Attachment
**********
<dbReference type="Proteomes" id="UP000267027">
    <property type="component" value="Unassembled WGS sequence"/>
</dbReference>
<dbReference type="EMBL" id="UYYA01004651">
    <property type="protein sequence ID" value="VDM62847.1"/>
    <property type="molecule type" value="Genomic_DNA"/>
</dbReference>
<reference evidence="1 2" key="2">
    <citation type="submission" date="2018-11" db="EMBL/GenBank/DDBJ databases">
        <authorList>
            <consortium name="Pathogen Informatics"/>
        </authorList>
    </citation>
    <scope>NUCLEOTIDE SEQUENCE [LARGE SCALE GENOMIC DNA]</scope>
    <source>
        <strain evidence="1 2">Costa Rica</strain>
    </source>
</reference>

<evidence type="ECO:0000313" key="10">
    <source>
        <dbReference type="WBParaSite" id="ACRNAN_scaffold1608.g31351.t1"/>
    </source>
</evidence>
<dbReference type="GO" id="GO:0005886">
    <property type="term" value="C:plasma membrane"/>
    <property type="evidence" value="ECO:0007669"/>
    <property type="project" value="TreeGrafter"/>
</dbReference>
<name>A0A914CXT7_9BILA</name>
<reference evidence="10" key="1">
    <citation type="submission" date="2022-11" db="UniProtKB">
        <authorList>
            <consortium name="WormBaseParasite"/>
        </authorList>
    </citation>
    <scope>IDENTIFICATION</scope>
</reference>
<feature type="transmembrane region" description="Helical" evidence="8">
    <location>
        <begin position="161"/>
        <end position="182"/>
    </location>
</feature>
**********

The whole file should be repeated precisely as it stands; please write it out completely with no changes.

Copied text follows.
<dbReference type="Proteomes" id="UP000267027">
    <property type="component" value="Unassembled WGS sequence"/>
</dbReference>
<dbReference type="EMBL" id="UYYA01004651">
    <property type="protein sequence ID" value="VDM62847.1"/>
    <property type="molecule type" value="Genomic_DNA"/>
</dbReference>
<reference evidence="1 2" key="2">
    <citation type="submission" date="2018-11" db="EMBL/GenBank/DDBJ databases">
        <authorList>
            <consortium name="Pathogen Informatics"/>
        </authorList>
    </citation>
    <scope>NUCLEOTIDE SEQUENCE [LARGE SCALE GENOMIC DNA]</scope>
    <source>
        <strain evidence="1 2">Costa Rica</strain>
    </source>
</reference>

<evidence type="ECO:0000313" key="10">
    <source>
        <dbReference type="WBParaSite" id="ACRNAN_scaffold1608.g31351.t1"/>
    </source>
</evidence>
<dbReference type="GO" id="GO:0005886">
    <property type="term" value="C:plasma membrane"/>
    <property type="evidence" value="ECO:0007669"/>
    <property type="project" value="TreeGrafter"/>
</dbReference>
<name>A0A914CXT7_9BILA</name>
<reference evidence="10" key="1">
    <citation type="submission" date="2022-11" db="UniProtKB">
        <authorList>
            <consortium name="WormBaseParasite"/>
        </authorList>
    </citation>
    <scope>IDENTIFICATION</scope>
</reference>
<feature type="transmembrane region" description="Helical" evidence="8">
    <location>
        <begin position="161"/>
        <end position="182"/>
    </location>
</feature>